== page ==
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history taking in children with constipation

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Establish during history-taking whether the child or young person has constipation.

Two or more findings from the table below indicate constipation:

Key components Potential findings in a child younger than 1 year Potential findings in a child/young person older than 1 year
Stool patterns
  • fewer than three complete stools per week (type 3 or 4, see Bristol Stool Form Scale) this does not apply to exclusively breastfed babies after 6 weeks of age)
  • hard large stool
  • 'rabbit droppings' (type 1, Bristol Stool Form Scale)
  • fewer than three complete stools per week (type 3 or 4, see Bristol Stool Form Scale)
  • overflow soiling (commonly very loose [no form], very smelly [smells more unpleasant than normal stools], stool passed without sensation. Can also be thick and sticky or dry and flaky.) "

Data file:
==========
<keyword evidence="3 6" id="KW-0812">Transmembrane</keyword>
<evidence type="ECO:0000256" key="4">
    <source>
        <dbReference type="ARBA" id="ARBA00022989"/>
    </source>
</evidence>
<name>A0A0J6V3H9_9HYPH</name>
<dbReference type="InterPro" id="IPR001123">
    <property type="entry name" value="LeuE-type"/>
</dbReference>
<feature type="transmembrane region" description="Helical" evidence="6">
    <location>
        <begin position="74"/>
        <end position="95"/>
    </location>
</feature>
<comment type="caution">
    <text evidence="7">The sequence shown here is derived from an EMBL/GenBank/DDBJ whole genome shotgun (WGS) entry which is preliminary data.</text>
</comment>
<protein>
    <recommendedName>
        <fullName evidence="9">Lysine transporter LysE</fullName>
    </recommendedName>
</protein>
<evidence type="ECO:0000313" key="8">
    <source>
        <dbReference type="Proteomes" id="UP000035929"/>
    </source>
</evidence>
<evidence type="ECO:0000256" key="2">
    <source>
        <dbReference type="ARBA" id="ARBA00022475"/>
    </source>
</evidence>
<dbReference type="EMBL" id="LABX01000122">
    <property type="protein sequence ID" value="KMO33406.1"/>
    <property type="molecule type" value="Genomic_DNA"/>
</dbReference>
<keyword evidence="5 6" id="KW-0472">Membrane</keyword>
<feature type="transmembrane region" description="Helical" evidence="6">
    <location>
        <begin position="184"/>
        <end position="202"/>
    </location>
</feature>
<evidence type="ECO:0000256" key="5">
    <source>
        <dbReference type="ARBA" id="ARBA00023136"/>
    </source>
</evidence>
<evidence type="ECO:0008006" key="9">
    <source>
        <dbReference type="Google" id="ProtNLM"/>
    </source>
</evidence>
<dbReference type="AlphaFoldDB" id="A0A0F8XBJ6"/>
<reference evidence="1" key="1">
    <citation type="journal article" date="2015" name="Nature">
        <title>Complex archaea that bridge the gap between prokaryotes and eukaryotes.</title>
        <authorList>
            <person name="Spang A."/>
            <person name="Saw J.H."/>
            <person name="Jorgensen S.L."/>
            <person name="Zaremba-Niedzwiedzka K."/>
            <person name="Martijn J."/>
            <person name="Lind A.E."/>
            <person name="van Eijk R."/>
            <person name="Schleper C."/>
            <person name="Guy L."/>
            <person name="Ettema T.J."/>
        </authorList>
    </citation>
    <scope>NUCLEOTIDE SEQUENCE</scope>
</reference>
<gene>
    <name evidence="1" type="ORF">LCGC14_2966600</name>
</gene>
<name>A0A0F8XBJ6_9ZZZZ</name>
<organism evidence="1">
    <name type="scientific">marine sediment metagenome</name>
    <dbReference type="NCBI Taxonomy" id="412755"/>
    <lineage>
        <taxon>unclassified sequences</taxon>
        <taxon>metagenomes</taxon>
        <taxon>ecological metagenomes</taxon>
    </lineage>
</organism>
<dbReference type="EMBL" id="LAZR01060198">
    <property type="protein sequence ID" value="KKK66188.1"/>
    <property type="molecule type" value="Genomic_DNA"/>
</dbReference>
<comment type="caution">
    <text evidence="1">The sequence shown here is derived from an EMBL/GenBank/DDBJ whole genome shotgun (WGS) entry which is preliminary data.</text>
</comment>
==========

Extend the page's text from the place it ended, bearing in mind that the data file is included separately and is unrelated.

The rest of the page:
• 'rabbit droppings' (type 1 Bristol Stool Form Scale )
  • large, infrequent stools that can block the toilet
Symptoms associated with defecation
  • distress on stooling
  • bleeding associated with hard stool
  • straining
  • poor appetite that improves with passage of large stool
  • waxing and waning of abdominal pain with passage of stool
  • evidence of retentive posturing: typical straight legged, tiptoed, back arching posture
  • straining
  • anal pain
History
  • previous episode(s) of constipation
  • previous or current anal fissure
  • previous episode(s) of constipation
  • previous or current anal fissure
  • painful bowel movements and bleeding associated with hard stools

 

Bristol Stool Scale or Bristol Stool Chart is a medical aid designed to classify the form of human faeces into seven categories. Sometimes referred to in the UK as the "Meyers Scale", it was developed by Heaton at the University of Bristol and was first published in the Scandinavian Journal of Gastroenterology in 1997)

  • form of the stool depends on the time it spends in the colon
    • Types 1 and 2 indicate constipation, with 3 and 4 being the "ideal stools" especially the latter, as they are the easiest to pass, and 5-7 being further tending towards diarrhoea or urgency.

Reference:

Last reviewed 01/2018

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